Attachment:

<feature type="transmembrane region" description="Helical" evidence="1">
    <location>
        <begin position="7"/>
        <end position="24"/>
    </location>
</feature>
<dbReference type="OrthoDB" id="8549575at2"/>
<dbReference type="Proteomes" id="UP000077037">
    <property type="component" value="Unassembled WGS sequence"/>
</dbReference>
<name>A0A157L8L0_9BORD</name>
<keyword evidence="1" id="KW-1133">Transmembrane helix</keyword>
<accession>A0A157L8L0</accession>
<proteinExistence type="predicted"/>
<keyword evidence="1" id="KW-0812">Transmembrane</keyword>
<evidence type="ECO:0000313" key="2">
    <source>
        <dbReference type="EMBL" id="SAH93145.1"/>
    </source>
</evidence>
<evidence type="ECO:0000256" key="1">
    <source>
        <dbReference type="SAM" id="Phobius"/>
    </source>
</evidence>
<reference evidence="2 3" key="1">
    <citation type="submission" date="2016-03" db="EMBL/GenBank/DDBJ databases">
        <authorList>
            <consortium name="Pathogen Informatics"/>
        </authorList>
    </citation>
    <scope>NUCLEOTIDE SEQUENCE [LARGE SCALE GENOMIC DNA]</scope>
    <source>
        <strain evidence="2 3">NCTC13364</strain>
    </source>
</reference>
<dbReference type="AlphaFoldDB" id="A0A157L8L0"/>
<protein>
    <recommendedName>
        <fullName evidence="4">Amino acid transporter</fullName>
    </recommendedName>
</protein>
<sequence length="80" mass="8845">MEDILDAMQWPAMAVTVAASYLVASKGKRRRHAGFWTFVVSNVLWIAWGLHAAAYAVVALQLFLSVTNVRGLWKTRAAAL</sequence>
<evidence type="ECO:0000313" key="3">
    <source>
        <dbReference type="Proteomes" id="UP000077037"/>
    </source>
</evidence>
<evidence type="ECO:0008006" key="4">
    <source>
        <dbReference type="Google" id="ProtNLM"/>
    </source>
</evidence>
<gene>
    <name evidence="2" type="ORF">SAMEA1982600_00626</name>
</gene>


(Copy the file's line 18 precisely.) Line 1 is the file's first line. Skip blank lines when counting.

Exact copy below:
        <dbReference type="EMBL" id="SAH93145.1"/>